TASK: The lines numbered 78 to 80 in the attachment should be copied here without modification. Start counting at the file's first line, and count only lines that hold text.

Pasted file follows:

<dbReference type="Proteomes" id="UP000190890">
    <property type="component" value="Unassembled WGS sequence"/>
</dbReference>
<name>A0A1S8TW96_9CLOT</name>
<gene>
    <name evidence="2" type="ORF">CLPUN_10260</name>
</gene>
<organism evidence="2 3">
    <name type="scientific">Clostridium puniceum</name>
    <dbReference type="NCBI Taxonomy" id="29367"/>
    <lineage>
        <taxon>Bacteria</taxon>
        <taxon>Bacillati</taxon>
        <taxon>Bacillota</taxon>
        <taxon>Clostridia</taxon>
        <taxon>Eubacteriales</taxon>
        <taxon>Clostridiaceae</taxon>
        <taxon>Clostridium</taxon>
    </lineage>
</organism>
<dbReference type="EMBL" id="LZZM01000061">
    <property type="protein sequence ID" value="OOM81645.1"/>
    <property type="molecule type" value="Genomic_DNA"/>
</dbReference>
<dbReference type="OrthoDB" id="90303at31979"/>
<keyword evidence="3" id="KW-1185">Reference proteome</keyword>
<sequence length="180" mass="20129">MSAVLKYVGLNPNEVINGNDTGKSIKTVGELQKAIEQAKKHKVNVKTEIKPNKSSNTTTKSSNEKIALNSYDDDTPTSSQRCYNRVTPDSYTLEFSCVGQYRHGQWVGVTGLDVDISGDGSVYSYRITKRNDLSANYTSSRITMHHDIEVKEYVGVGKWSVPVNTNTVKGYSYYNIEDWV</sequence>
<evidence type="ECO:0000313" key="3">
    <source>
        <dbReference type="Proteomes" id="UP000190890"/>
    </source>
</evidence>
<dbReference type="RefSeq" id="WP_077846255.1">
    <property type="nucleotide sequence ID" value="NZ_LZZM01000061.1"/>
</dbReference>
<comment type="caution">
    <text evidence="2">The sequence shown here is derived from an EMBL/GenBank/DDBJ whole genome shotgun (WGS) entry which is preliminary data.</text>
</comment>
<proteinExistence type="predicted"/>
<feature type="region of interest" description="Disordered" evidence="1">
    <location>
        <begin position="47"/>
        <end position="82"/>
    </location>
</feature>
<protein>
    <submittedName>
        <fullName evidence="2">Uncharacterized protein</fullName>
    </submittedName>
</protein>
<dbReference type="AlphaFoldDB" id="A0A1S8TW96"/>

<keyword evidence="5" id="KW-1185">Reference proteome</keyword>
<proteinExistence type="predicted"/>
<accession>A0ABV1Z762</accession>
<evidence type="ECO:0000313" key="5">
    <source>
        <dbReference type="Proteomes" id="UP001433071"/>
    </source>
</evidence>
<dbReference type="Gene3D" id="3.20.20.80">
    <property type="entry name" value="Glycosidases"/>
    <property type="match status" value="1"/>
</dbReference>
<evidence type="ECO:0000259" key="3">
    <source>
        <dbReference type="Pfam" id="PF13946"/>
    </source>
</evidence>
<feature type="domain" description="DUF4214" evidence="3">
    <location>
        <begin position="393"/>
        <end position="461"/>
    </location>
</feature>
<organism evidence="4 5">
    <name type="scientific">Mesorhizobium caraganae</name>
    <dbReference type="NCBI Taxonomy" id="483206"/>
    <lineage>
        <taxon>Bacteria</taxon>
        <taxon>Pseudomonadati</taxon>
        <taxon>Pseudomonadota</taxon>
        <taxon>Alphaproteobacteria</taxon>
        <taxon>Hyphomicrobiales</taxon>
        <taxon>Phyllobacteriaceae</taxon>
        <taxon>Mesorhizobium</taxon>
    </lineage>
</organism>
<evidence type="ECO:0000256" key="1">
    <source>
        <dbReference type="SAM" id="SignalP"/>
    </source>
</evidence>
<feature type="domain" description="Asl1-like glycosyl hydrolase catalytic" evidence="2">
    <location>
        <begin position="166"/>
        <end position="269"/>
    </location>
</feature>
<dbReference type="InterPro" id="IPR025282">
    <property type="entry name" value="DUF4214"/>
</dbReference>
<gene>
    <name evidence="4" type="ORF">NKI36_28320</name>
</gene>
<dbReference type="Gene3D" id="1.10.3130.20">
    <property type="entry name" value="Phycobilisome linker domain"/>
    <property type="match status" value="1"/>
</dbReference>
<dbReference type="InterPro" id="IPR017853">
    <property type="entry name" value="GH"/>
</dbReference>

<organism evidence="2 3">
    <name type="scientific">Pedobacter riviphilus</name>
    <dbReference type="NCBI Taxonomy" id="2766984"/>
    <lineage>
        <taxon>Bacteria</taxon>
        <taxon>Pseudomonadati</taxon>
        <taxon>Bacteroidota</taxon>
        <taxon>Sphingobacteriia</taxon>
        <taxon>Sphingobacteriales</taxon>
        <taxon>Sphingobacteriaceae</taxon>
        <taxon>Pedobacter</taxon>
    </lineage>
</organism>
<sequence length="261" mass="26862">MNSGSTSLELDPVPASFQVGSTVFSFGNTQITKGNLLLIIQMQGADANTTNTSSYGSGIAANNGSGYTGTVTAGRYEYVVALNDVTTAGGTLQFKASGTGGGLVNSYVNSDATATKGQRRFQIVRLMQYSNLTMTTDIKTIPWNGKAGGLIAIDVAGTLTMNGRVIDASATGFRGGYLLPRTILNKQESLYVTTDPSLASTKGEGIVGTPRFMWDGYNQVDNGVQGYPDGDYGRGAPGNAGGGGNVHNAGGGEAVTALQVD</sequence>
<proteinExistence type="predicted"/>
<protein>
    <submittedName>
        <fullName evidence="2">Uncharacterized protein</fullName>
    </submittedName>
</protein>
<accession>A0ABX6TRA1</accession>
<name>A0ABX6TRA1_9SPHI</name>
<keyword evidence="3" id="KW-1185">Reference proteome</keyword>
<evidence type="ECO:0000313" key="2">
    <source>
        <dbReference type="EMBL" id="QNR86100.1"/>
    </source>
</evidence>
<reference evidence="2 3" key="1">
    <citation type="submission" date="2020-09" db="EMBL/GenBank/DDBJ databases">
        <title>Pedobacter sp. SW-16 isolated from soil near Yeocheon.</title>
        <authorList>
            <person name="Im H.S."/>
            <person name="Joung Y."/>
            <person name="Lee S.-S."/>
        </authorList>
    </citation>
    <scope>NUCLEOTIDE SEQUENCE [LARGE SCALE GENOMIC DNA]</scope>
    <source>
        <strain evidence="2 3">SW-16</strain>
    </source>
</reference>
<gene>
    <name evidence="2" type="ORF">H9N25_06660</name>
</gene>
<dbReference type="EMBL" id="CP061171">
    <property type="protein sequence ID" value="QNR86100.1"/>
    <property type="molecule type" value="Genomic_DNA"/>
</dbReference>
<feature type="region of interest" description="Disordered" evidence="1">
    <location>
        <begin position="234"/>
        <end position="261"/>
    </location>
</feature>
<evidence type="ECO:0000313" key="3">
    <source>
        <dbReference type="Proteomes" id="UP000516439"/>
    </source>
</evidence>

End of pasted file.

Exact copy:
    <lineage>
        <taxon>Bacteria</taxon>
        <taxon>Pseudomonadati</taxon>